McCann just released an interesting study entitled The new "digital divide" -- as technology has become one source of the “generation gap”-- trying to understand how the new generation of digital consumers are transforming Mass communication, impacting communication and more specifically advertising.
Let's get out of the way the blogging attitude: 62% of HIUs are blogging, going up to 71% for the 16-34 years old HIUs. "No longer can we simply broadcast our messages to a mass audience and hope that our standard metrics of reach and frequency will guarantee success," said David Cohen, the author of the report.
Why does it matter? Well, one third of the total US population is not a niche really. Then because 84% of HIUs have using Internet to research a future purchase and buying on-line as their most common activities. Go get them fellow marketers, but don't use the wrong marketing mix.
Check out the table above, provided by eMarketers, the technologies they use most are not the ones we market to easily: instant messaging, price comparison web sites and social networking sites (MySpace, Friendster, ...). I encourage you to read the report to find out how HIUs react to various ways of advertising on blogs, but as you would expect 39% are just bothered when a company are seeding blogs to sell their products/services. Wikipedia, MySpace and Craigslist do rank well in the top 10 Internet Services they use currently. And finally, 49% "watch" TV, 47% listen to iPods or CDs and 41% to the radio while surfing the net.To leave you on an even happier note, "word of mouth" is to them the most valuable and trustworthy channel when purchasing a product. So move it, switch to Marketing 2.0 now before it bites you.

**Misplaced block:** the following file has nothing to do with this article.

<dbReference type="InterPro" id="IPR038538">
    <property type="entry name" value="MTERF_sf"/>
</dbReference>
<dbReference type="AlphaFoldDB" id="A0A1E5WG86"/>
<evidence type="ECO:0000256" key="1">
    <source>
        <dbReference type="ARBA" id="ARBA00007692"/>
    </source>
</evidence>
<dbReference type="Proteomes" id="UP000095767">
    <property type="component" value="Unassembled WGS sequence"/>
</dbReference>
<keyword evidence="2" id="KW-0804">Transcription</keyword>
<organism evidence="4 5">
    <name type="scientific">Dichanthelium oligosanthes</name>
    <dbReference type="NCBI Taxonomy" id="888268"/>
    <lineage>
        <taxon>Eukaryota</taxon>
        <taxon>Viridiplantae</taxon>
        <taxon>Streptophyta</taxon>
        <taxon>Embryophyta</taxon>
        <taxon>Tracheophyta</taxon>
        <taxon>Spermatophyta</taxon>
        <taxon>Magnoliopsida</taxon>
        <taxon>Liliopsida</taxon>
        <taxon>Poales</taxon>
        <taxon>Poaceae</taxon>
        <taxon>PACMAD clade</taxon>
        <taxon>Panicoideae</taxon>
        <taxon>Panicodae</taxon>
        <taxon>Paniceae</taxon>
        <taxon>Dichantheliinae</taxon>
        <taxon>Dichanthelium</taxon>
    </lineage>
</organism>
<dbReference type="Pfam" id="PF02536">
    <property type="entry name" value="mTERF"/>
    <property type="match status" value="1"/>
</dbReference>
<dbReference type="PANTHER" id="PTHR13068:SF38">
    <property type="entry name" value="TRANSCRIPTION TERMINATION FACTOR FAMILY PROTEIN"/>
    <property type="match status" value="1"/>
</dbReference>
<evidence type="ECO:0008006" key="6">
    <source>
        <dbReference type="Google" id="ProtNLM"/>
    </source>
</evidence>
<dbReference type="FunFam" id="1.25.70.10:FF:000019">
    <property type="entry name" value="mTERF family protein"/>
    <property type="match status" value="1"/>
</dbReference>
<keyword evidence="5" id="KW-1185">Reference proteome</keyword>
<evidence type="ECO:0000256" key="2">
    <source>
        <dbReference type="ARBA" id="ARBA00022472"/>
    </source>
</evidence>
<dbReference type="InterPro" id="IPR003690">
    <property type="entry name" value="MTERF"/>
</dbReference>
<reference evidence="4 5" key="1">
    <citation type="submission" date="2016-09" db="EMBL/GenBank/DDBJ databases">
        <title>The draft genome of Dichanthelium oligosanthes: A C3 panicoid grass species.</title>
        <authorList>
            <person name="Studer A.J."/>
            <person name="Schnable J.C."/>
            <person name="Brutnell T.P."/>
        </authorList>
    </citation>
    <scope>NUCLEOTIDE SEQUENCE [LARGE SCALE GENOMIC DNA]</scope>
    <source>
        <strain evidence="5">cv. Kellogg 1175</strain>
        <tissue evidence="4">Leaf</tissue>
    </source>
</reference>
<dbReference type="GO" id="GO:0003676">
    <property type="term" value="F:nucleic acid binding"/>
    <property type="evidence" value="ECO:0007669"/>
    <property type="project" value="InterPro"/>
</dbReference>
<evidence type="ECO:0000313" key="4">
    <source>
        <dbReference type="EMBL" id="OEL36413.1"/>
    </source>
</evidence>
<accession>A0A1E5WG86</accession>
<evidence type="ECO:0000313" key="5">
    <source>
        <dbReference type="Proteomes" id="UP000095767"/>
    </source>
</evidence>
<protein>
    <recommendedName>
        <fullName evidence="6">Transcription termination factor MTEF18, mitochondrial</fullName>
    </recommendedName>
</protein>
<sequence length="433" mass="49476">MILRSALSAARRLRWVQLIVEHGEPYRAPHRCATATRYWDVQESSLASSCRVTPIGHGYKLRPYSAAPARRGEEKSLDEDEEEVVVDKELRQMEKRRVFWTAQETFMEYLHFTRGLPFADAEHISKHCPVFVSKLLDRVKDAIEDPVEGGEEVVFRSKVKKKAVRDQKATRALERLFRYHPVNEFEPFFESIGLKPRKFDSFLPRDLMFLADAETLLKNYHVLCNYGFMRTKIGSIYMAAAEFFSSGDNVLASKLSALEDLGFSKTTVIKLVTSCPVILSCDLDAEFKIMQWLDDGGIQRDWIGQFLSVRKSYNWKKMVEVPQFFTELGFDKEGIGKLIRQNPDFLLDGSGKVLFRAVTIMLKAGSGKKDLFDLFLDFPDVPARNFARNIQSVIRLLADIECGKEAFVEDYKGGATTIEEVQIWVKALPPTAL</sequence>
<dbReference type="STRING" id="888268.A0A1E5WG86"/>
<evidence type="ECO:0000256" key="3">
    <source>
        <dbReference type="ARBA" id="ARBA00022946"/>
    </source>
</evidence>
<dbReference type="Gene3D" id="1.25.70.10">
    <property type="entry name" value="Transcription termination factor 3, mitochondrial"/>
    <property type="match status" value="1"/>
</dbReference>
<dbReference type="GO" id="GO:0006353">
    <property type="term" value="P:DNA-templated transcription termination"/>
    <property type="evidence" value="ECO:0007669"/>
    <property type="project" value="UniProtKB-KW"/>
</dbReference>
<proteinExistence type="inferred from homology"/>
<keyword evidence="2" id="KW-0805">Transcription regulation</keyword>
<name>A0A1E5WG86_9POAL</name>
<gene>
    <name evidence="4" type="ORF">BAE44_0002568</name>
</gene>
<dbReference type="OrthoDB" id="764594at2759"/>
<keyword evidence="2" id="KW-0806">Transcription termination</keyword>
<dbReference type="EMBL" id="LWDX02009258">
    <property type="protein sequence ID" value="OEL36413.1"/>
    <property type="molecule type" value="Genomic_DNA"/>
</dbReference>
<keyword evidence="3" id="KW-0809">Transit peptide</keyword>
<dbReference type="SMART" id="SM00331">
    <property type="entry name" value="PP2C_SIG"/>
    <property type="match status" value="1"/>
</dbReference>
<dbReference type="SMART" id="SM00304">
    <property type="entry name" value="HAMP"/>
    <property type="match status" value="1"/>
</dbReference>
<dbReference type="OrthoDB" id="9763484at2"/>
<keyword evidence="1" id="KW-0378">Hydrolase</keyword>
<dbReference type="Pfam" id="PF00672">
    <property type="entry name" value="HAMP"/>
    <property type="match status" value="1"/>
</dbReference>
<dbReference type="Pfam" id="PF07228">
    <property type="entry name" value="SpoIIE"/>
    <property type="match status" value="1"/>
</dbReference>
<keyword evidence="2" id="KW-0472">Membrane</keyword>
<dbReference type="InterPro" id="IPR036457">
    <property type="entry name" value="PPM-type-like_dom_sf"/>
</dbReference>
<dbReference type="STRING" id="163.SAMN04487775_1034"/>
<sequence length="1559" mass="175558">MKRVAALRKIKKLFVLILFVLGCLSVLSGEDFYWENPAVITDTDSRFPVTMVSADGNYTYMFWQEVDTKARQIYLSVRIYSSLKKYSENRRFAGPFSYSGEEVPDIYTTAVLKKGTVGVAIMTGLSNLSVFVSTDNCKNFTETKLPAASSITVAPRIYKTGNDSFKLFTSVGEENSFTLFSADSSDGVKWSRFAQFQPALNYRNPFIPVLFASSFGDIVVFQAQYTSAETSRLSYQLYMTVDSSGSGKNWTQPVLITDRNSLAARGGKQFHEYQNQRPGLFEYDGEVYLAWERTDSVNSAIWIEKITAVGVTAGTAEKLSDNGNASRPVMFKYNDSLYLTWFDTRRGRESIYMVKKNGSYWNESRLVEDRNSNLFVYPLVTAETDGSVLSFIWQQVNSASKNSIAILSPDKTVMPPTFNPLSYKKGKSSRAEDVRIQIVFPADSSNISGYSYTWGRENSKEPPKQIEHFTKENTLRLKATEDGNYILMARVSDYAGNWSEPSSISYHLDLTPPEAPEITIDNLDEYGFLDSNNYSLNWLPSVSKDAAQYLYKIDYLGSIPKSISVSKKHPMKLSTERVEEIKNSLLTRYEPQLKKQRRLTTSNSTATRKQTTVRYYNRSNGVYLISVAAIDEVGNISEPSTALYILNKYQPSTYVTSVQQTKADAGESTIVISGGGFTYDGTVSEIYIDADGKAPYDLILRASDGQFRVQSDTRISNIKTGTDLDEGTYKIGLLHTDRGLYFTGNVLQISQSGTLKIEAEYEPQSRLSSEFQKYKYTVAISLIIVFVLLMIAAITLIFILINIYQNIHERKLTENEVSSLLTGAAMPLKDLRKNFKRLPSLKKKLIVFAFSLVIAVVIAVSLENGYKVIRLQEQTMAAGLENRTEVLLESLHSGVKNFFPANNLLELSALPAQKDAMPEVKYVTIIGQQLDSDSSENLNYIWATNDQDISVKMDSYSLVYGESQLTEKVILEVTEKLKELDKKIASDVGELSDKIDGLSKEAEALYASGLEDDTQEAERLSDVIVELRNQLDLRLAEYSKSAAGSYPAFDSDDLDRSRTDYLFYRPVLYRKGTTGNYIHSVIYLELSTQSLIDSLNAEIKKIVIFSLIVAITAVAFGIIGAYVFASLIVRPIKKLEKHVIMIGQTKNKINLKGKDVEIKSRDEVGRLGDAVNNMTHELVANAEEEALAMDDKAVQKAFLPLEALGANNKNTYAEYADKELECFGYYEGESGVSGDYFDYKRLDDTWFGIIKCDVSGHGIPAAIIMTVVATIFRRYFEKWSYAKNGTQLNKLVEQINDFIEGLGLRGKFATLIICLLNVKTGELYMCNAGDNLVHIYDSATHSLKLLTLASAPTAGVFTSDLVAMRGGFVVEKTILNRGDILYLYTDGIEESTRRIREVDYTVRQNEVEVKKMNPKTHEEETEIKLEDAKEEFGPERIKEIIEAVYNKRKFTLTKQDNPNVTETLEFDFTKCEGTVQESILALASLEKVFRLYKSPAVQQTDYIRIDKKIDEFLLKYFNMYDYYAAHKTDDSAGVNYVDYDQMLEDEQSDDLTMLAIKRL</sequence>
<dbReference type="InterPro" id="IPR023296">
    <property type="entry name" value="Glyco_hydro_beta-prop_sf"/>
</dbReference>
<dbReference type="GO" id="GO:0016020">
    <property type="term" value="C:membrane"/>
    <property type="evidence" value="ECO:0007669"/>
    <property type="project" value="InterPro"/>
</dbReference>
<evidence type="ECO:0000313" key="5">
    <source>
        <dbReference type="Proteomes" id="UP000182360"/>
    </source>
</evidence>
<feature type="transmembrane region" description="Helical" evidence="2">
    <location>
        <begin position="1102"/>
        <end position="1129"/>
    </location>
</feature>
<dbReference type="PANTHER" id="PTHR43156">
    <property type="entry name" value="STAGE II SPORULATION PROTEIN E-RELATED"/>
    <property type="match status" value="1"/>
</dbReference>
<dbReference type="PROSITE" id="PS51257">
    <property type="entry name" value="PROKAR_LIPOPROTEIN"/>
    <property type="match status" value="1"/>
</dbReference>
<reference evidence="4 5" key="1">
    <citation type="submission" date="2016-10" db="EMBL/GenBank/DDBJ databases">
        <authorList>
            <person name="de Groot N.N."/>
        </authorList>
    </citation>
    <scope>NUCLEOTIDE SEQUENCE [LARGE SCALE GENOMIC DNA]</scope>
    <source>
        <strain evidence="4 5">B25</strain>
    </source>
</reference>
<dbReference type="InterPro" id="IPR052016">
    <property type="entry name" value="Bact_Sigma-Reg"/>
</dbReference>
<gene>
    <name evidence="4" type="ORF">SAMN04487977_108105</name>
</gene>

You know where some McCann execs are headed now? Well Robin Kent is starting SpiralFrog, a free ad-supported music-download service in conjunction with Universal Music Group. Yes gang, music is finally going for the free syndrome as well. But SpiralFrog is not alone, Napster is going for it as well, allowing consumers to listen to up to five tracks for free while they view advertising.